Grounding is the most basic part of circuit design, but it is also the part that is most easily overlooked. Many circuit designers tend to be troubled and overwhelmed when debugging, but they don’t know that the problem often lies in the “ground”. Speaking of this, students may ask: “How does the ground affect the circuit itself?” Don’t worry, look down.

Grounding is the most basic part of circuit design, but it is also the part that is most easily overlooked. Many circuit designers tend to be troubled and overwhelmed when debugging, but they don’t know that the problem often lies in the “ground”. Speaking of this, students may ask: “How does the ground affect the circuit itself?” Don’t worry, look down.

Figure 1 shows that the signal source is separated from the load by a distance, and the grounds G1 and G2 are connected by a loop. Ideally, the ground impedance between G1 and G2 is 0, so ground loop currents do not create a differential voltage between G1 and G2.

Analog ground vs digital ground?  4 minutes to learn the “magic” of grounding

Unfortunately, it is not possible to keep the return path with zero impedance, and the ground return impedance will generate an error voltage ΔV between G1 and G2 due to the ground current.

Analog ground vs digital ground?  4 minutes to learn the “magic” of grounding

The connection between G1 and G2 is not only resistive, but also inductive. For the purpose of this article, the effect of stray capacitance is ignored here. But in the next article in the series, you’ll learn how capacitance between the power and ground planes can help with high-frequency decoupling.

Solderless breadboard, the resulting circuit may look similar to the circuit shown in Figure 3

Analog ground vs digital ground?  4 minutes to learn the “magic” of grounding

The current flowing between G1 and G2 can be a signal current or an external current caused by other circuits.

You can see how the bus impedance in the breadboard in Figure 3 has both resistive and inductive components. Whether or not the ground bus impedance affects circuit operation depends not only on the DC accuracy requirements of the circuit, but also on the analog signal frequency and the frequency components generated by the digital switching elements in the circuit.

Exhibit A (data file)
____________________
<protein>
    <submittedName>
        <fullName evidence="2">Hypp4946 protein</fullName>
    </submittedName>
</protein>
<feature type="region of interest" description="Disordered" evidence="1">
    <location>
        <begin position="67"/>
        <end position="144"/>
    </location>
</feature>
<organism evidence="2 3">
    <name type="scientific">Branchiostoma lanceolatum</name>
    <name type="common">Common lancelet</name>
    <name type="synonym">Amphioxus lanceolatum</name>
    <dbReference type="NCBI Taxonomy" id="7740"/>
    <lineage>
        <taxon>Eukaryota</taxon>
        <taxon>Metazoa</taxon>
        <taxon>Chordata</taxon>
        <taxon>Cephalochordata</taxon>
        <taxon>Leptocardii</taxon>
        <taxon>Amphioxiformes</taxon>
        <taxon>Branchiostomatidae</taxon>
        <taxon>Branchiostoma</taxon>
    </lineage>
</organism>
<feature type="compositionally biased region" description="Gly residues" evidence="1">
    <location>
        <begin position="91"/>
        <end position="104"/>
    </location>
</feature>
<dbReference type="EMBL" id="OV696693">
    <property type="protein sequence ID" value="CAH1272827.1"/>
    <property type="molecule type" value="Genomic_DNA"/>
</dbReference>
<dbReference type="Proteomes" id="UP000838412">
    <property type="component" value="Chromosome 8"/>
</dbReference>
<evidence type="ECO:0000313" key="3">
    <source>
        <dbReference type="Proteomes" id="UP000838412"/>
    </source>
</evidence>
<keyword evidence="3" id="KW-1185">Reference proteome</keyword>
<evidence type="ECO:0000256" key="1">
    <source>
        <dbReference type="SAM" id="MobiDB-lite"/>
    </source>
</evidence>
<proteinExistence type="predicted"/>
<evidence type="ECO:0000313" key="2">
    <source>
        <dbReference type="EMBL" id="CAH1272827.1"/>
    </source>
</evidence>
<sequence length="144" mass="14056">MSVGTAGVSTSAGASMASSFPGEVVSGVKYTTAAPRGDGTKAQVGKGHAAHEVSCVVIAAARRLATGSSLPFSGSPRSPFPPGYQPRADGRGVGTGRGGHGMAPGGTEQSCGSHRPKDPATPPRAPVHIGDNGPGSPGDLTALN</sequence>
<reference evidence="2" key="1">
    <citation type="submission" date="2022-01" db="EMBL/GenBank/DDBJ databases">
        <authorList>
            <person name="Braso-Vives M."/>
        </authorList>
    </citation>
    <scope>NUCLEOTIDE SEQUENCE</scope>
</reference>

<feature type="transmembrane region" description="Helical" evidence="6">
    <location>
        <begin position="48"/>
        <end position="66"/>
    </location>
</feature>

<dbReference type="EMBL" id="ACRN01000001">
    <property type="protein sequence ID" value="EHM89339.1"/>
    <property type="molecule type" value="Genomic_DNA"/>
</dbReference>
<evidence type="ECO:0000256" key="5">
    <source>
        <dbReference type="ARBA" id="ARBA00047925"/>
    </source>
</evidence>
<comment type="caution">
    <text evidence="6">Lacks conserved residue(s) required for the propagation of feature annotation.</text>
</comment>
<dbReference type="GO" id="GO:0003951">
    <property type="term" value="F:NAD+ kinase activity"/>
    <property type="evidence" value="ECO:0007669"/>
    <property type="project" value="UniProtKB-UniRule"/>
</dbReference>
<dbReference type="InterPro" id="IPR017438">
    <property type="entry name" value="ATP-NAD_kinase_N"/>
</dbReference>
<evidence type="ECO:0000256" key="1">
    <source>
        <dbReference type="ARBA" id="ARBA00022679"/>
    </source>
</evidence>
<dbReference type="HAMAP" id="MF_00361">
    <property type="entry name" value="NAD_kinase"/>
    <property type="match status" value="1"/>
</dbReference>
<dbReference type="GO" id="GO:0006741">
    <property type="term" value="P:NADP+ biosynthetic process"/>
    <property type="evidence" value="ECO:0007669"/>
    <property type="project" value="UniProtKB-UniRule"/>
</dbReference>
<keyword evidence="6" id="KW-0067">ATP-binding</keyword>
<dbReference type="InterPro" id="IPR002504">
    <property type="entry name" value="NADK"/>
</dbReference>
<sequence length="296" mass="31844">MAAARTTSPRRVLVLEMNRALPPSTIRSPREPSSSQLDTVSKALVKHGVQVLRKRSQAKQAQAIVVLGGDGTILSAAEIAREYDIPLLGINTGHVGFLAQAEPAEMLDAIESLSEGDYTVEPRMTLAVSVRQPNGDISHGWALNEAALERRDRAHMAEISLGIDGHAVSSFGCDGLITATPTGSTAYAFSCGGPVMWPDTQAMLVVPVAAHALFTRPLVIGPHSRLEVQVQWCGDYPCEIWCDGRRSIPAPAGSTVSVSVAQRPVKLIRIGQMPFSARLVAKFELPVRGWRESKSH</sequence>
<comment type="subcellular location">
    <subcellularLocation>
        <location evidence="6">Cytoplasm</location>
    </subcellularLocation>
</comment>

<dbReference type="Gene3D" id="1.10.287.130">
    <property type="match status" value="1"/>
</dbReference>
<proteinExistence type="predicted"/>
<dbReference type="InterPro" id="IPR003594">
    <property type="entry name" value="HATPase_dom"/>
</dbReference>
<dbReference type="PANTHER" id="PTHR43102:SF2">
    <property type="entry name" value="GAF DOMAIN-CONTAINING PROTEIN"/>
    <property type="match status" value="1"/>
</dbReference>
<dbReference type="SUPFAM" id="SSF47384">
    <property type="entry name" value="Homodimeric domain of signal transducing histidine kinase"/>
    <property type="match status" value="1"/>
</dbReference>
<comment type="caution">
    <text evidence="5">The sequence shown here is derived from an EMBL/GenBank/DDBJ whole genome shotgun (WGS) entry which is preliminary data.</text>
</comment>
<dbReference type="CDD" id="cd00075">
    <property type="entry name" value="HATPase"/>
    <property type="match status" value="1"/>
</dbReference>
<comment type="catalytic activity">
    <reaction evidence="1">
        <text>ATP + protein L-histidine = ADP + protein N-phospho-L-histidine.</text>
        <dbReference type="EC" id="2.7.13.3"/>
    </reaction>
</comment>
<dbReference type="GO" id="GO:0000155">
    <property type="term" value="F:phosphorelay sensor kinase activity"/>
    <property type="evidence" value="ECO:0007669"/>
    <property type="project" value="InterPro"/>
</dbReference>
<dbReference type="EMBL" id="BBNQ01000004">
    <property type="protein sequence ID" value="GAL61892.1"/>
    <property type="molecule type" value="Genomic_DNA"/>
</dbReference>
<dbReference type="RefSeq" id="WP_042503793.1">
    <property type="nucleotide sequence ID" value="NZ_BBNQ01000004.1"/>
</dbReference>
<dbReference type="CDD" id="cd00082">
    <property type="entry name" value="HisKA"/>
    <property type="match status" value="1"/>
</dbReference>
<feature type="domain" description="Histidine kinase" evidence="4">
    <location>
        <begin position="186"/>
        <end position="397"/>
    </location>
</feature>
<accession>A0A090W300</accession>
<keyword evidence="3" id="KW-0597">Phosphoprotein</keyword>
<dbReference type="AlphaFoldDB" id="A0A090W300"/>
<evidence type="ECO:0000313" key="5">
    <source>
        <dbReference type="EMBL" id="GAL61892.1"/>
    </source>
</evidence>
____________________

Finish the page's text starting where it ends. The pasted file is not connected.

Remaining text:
If the maximum signal frequency is 1 MHz, and the circuit requires only a few milliamps (mA) of current, the ground bus impedance may not be an issue. However, if the signal is 100 MHz, and the circuit drives a load that requires 100 mA, impedance is likely to be an issue.

In most cases, it is not acceptable to use a “buss wire” as a digital ground return due to its impedance at the equivalent frequency of most logic transitions.

take a chestnut

For example, #22 standard wire has an inductance of about 20 nH/inch and a resistance of 1 mΩ/inch. A transient current with a slew rate of 10 mA/ns resulting from a logic signal transition, flowing through 1 inch of this wire at this frequency, would create an unwanted voltage drop of 200 mV:

Analog ground vs digital ground?  4 minutes to learn the “magic” of grounding

For a signal with a 2 V peak-to-peak range, this voltage drop translates to an error of about 10% (about 3.5 bits of accuracy). Even in an all-digital circuit, this error greatly reduces the logic noise margin.

For low frequency signals, this 1 mΩ/inch resistor also creates an error. For example, when 100 mA flows through 1 inch of #22 standard wire, the resulting voltage drop is approximately:

Analog ground vs digital ground?  4 minutes to learn the “magic” of grounding

When a signal with a 2 V peak-to-peak range is digitized to 16-bit precision, its 1 LSB = 2 V/2 16 = 30.5 μV. Therefore, the 100 μV error due to wire resistance is approximately equal to 3.3 LSB error at the 16-bit level of accuracy.

Figure 4 shows how noisy digital currents flowing in analog ground loops can create errors in the voltage V IN input to the analog circuit. Connecting the analog circuit ground and the digital circuit ground at the same point (as shown in the correct circuit diagram below) can alleviate the above problems to some extent.

Analog ground vs digital ground?  4 minutes to learn the “magic” of grounding

Ground planes are essential in today’s systems

In a solderless breadboard, even in a circuit board with a bus structure as shown in Figure 3, there are not many means that can be used to reduce the ground impedance. Solderless breadboards are very rare in industrial system design. Solid ground planes are the industry standard method of providing a low impedance return path. Production printed circuit boards typically have one or more layers dedicated to grounding. This approach is quite suitable for final production, but is more difficult to implement in a prototype system.

Figure 5 shows a typical grounding arrangement for a PCB that includes analog circuits, digital circuits, and a mixed-signal device (analog-to-digital converter or digital-to-analog converter, etc.).

Analog ground vs digital ground?  4 minutes to learn the “magic” of grounding

The analog and digital circuits are physically separated and located on their own ground planes. Mixed-signal devices span two ground planes, and the system single-point or star ground is the connection point between the two ground planes.

You should be aware that there are other proven grounding principles for analog and digital grounding. However, these principles are all based on the same concept – analyzing analog and digital current paths, and then taking steps to minimize their interaction.

Hopefully you’ve learned how important grounding is to your current and future designs.

The Links:   EG7500B-NS SKD110-16